Salvatore Caruso caused an upset by beating Borna Coric to move into the quarter-finals of the Croatia Open Umag, while Federico Delbonis shocked Pablo Cuevas in Bastad.

Italian Caruso overcame the second seed 6-2 3-6 6-1 to seal his spot in the last eight.

The qualifier will take on Facundo Bagnis after breaking five times and fending off as many break points to see off Coric, who was among the leading contenders to take the title in his homeland.

Fourth seed Dusan Lajovic got the better of Andrey Rublev 6-4 6-3, while Bagnis knocked out Nino Serdarusic 6-3 6-3. Aljaz Bedene also advanced at the expense of Jannik Sinner.

Cuevas was sent packing in the round of 16 at the Swedish Open, going down 6-4 6-4 in a South American battle with Delbonis.

Frenchman Richard Gasquet was made to work for a 4-6 6-3 6-4 victory over Dennis Novak and Juan Ignacio Londero fought back to oust Hugo Dellien 4-6 7-5 6-3.

Joao Sousa also came from a set down to see off Swede Elias Ymer 4-6 6-4 6-2.

At Newport, rain halted Thursday's play, with Marcel Granollers taking the first set over Mischa Zverev 6-3 in the only singles quarter-final to get started at the Hall of Fame Tennis Championships.

John Isner started his pursuit of a fourth Hall of Fame Tennis Championships title with a three-set win over Kamil Majchrzak in the last 16.

Top seed Isner reached the quarter-finals after outlasting his Polish opponent 6-4 6-7 (5-7) 6-3 on the grass at Newport on Wednesday.

Winner of the ATP 250 tournament in 2011, 2012 and 2017, Isner hit 25 aces and saved all five break points he faced.

"It wasn't easy, I played a long match, two hours and eight minutes. The conditions were brutal. It's windy and like 90 per cent humidity, so it was tough conditions out there," Isner said. "But I'm happy to claw through there because it wasn't pretty at times, that's for sure."

Next up for Isner is Matthew Ebden in a rematch of the 2017 final after the Australian defeated Denis Kudla 6-2 6-2.

While Isner progressed, seeds Adrian Mannarino and Jordan Thompson exited in the round of 16.

French second seed Mannarino was beaten by Tennys Sandgren 6-4 6-1, while third seed Thompson lost 6-2 7-6 (8-6) to Marcel Granollers.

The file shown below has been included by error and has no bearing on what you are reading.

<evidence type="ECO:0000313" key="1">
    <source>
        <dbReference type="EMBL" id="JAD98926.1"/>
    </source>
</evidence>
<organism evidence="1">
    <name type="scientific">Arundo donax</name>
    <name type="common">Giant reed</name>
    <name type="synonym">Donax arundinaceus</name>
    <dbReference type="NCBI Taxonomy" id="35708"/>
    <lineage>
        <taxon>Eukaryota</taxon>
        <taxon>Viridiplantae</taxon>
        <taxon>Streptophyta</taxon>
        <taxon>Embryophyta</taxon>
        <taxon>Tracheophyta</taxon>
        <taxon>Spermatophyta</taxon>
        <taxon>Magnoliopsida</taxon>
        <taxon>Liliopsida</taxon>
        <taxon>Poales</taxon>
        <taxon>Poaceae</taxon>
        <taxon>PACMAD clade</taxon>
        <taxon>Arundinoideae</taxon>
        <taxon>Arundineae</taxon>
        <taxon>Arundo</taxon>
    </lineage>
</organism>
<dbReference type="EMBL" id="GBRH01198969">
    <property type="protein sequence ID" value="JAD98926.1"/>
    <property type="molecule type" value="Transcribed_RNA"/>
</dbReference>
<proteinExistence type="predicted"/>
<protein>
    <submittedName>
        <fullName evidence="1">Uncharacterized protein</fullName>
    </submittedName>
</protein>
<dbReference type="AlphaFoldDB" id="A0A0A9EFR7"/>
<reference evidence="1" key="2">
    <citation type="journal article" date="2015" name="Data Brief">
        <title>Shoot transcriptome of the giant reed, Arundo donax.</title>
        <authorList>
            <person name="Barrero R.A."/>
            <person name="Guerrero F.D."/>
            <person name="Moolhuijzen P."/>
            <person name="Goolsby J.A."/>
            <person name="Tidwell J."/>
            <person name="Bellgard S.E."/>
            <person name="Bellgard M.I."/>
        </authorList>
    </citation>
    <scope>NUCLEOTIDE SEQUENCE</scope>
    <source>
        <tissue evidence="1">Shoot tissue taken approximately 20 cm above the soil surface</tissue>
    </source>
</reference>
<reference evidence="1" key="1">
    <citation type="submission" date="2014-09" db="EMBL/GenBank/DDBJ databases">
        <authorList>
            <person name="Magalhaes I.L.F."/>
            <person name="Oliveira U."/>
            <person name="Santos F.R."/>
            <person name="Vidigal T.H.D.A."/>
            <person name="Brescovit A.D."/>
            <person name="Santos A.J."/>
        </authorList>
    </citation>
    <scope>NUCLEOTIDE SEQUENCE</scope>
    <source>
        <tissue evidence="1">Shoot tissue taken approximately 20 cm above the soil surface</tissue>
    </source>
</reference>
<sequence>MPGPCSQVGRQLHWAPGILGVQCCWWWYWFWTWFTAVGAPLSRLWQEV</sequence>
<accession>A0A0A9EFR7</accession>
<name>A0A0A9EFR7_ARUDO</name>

It was not all bad news for the seeds as Ugo Humbert (fourth) and Alexander Bublik (seventh) advanced at the expense of Ramkumar Ramanathan and Viktor Troicki respectively.

Elsewhere, Mischa Zverev saw off Guido Andreozzi 6-4 6-4 and Christopher Eubanks lost 6-4 6-3 against Ilya Ivashka.

Top seed Christian Garin and second seed Fernando Verdasco were knocked out of the Swedish Open on an action-packed Wednesday.

World number 37 Garin was no match for Jeremy Chardy in the upset of the day, the Frenchman winning 6-4 6-4.

Chardy hit 12 aces in his triumph and won six of the last seven games in the second set to set up a meeting with Nicolas Jarry, who beat Mikael Ymer 7-5 6-3.

Verdasco was also a surprise loser, failing to exact revenge for his 2016 Swedish Open final defeat to fellow Spaniard Albert Ramos-Vinolas.

Ramos-Vinolas won that 2016 final in Bastad 6-3 6-4 and he nearly won by an identical score on Wednesday, posting a 6-2 6-4 triumph in one hour and 46 minutes.

Key to the world number 99's win was saving eight of a possible nine break points.

Ramos-Vinolas will next play another Spaniard, Roberto Carballes Baena, who posted a 6-1 7-6 (7-4) win over Damir Dzumhur.

Also on Wednesday, Leonardo Mayer fought back impressively to defeat Jiri Vesely in three sets at the Croatia Open in Umag.

In a match that lasted two hours and 12 minutes, Mayer won 3-6 6-4 6-4.

Attila Balazs was on court for even longer in Croatia, winning a tough encounter against sixth seed Filip Krajinovic 6-3 6-7 (1-7) 7-6 (7-5).

Stefano Travaglia progressed in an all-Italian affair, after he won the first set against Fabio Fognini, who retired early in the second.

And in the late match in Croatia, Lazlo Djere edged Paolo Lorenzi 6-3 3-6 6-4.

Steve Johnson's title defence at the Hall of Fame Tennis Championships came to an end in a surprise first-round loss on Tuesday.

Johnson, the fifth seed at the ATP 250 event, went down to wildcard Christopher Eubanks 7-6 (11-9) 7-6 (7-5) on the grass at Newport.

Eubanks, the 23-year-old ranked 188th in the world, sent down 15 aces in a shock victory over his fellow American.

Defending champion Johnson was one of two seeds to fall, with Bradley Klahn also departing, suffering a 6-4 7-6 (7-5) loss to Denis Kudla.

Alexander Bublik almost joined them in exiting, but the seventh seed edged past qualifier Alex Bolt 6-4 2-6 7-6 (7-4).

Runners-up from the past two years, Ramkumar Ramanathan and Matthew Ebden moved through.